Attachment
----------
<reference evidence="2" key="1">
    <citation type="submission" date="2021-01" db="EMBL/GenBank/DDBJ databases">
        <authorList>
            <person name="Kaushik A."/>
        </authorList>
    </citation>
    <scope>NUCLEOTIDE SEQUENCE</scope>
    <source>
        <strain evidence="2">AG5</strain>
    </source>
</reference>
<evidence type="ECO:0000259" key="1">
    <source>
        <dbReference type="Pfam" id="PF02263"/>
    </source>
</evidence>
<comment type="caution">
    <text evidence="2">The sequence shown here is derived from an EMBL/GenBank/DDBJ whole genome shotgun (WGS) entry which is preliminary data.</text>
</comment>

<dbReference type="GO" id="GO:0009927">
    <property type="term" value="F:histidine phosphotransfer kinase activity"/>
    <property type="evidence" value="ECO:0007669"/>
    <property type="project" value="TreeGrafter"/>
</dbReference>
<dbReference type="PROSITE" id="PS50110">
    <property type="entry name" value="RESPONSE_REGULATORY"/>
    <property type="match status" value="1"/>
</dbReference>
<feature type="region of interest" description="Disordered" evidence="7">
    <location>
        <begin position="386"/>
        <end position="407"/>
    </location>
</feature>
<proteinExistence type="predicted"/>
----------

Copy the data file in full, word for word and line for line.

<reference evidence="2" key="1">
    <citation type="submission" date="2021-01" db="EMBL/GenBank/DDBJ databases">
        <authorList>
            <person name="Kaushik A."/>
        </authorList>
    </citation>
    <scope>NUCLEOTIDE SEQUENCE</scope>
    <source>
        <strain evidence="2">AG5</strain>
    </source>
</reference>
<evidence type="ECO:0000259" key="1">
    <source>
        <dbReference type="Pfam" id="PF02263"/>
    </source>
</evidence>
<comment type="caution">
    <text evidence="2">The sequence shown here is derived from an EMBL/GenBank/DDBJ whole genome shotgun (WGS) entry which is preliminary data.</text>
</comment>

<dbReference type="GO" id="GO:0009927">
    <property type="term" value="F:histidine phosphotransfer kinase activity"/>
    <property type="evidence" value="ECO:0007669"/>
    <property type="project" value="TreeGrafter"/>
</dbReference>
<dbReference type="PROSITE" id="PS50110">
    <property type="entry name" value="RESPONSE_REGULATORY"/>
    <property type="match status" value="1"/>
</dbReference>
<feature type="region of interest" description="Disordered" evidence="7">
    <location>
        <begin position="386"/>
        <end position="407"/>
    </location>
</feature>
<proteinExistence type="predicted"/>